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ered the remains of at least seven gravesites as well as evidence of broad ethnographic significance, Wal-Mart stepped aside. West Virginia University instead sold the 9.2-acre property to a development firm for $1.55 million. The land was lost to “progress,” and to make a tragedy even worse, the remains of the Monongahela tribal members were exhumed and sent to current members of the Seneca tribe in New York. The Seneca’s were a traditional enemy of the Monongahela, and some historians believe they may have even been responsible for the tribe’s demise. In Sherwin’s photograph “Suncrest Town Center, Morgantown, WV,” the viewer is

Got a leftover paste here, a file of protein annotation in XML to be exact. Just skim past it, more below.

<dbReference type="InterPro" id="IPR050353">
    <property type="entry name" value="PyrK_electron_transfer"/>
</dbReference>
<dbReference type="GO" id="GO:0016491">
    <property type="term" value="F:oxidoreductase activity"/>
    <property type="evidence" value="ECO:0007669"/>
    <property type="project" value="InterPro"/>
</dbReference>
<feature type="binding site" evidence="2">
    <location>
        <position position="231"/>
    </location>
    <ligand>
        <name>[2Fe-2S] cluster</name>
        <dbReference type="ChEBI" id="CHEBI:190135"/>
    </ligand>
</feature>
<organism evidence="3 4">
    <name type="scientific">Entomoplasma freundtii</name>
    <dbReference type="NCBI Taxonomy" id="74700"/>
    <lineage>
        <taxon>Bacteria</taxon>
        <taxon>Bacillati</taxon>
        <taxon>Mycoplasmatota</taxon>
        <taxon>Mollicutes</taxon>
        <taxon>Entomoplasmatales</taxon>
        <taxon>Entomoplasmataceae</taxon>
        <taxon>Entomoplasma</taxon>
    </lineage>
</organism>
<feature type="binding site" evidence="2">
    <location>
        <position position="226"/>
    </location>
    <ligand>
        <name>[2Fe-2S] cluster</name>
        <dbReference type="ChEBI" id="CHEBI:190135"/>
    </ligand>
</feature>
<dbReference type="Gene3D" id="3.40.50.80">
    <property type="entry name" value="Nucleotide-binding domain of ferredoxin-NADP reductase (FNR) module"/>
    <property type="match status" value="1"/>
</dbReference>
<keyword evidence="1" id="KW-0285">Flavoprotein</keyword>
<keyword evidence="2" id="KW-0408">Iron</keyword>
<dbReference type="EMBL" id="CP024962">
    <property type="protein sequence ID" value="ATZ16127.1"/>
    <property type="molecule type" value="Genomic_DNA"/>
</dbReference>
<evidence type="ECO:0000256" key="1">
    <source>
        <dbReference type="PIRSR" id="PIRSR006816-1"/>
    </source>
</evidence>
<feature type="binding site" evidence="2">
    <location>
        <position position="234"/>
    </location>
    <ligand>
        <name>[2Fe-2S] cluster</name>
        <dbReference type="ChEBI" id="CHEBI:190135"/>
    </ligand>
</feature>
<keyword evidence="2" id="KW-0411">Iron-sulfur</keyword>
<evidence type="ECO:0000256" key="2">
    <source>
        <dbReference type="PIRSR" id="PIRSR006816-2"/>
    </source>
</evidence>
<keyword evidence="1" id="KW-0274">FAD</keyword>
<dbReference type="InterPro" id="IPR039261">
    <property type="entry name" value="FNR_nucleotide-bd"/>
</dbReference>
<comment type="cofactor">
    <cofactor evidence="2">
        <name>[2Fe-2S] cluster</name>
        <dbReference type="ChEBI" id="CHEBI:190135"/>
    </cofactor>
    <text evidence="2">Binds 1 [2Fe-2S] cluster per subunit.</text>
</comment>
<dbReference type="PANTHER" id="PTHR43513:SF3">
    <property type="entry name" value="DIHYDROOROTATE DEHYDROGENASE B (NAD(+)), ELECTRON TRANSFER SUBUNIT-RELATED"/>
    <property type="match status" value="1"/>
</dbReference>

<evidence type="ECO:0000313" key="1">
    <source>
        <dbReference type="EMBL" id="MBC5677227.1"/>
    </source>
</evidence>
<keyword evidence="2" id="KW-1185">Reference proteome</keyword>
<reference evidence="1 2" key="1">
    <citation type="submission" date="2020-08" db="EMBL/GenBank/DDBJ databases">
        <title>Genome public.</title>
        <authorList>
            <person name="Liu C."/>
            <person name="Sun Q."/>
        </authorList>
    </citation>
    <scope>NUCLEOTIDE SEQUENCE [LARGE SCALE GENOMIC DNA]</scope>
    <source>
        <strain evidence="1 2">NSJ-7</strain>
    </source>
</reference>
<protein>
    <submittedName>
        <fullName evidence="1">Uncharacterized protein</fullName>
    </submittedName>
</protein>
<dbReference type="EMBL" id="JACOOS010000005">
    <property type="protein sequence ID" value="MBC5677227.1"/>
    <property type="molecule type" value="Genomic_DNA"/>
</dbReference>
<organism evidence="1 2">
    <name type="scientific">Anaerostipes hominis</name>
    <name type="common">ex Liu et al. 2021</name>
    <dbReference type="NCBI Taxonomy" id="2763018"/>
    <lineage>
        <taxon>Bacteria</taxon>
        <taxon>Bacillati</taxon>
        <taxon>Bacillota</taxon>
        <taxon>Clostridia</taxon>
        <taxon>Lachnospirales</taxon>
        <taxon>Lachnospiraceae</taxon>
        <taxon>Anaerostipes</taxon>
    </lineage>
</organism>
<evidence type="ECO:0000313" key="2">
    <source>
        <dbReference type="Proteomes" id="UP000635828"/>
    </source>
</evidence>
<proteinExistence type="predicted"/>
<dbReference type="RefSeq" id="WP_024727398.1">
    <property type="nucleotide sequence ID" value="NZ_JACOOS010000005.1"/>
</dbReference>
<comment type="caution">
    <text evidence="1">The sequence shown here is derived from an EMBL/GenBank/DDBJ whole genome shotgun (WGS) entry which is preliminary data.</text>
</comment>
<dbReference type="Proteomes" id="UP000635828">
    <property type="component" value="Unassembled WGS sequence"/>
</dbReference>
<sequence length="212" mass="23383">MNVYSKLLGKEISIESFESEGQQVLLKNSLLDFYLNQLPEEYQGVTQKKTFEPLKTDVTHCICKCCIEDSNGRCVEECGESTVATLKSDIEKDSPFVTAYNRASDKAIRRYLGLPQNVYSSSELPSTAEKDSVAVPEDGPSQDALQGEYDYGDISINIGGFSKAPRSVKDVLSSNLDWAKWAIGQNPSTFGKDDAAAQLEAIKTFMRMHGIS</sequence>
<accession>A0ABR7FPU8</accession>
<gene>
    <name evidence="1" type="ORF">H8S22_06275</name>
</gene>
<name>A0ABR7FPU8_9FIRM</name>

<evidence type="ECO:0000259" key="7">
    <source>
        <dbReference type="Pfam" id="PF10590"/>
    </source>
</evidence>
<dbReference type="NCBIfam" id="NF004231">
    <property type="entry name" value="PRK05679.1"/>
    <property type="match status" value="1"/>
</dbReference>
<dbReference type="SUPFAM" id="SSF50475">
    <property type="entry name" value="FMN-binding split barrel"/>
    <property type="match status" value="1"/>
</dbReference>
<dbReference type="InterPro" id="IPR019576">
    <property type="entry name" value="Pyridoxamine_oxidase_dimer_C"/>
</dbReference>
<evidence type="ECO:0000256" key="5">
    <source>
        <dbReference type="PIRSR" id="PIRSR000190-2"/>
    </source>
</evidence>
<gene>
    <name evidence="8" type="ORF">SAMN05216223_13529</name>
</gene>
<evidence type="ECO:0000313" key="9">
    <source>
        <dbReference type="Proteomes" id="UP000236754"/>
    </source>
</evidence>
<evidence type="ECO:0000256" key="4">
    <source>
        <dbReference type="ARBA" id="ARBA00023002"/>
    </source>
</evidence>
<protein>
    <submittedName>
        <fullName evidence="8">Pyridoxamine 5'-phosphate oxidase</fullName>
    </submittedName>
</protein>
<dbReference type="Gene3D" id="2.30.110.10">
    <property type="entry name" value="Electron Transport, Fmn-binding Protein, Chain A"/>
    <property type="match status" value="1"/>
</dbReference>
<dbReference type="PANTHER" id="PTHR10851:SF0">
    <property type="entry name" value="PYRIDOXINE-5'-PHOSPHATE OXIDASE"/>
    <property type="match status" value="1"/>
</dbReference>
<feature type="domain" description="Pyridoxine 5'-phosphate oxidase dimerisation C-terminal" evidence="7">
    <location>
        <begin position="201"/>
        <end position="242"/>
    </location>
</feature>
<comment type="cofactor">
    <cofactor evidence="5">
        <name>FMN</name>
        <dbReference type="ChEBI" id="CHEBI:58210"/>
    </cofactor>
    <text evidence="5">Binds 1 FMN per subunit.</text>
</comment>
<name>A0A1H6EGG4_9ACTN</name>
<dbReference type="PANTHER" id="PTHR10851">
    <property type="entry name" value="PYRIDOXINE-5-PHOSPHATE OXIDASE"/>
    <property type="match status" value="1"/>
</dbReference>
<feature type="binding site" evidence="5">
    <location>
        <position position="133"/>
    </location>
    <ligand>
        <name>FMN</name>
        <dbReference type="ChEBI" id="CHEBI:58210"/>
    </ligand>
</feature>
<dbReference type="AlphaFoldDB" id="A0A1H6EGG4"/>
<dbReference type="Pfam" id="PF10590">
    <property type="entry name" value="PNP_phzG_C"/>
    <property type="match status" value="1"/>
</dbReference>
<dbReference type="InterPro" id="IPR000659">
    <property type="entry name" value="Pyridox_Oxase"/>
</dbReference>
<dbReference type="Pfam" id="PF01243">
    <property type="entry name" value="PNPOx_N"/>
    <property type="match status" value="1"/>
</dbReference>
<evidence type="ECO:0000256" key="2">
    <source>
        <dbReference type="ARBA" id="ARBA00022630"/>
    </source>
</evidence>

carried over a wildflower and grass-covered ridge, creeping from the bottom left upward and to the right of the image. Like Odysseus returning from his exhausting journey ready to hang his shield and rest, but finding his world entirely changed, the viewer peers over the ridge and into a parking lot, a moated bastion of consumerism. Light trails zip between neat rows of cars whose owners feverishly shop at Kroger for groceries or Cowboys and Angels, for Western boots, accessories, and apparel. They are careless— maybe even defiant—of the history below the linoleum mall tiling and their vibram shoe soles. The end of a people, an eradicated civilization whose monument of repose, a 2,000

Cleared Meadow, Greenbottom Wildlife Management Area, WV 2011

Don't Take Pictures Issue 3  

Don’t Take Pictures is a biannual print, online & tablet-ready magazine that celebrates the creativity involved with the making of photograp...

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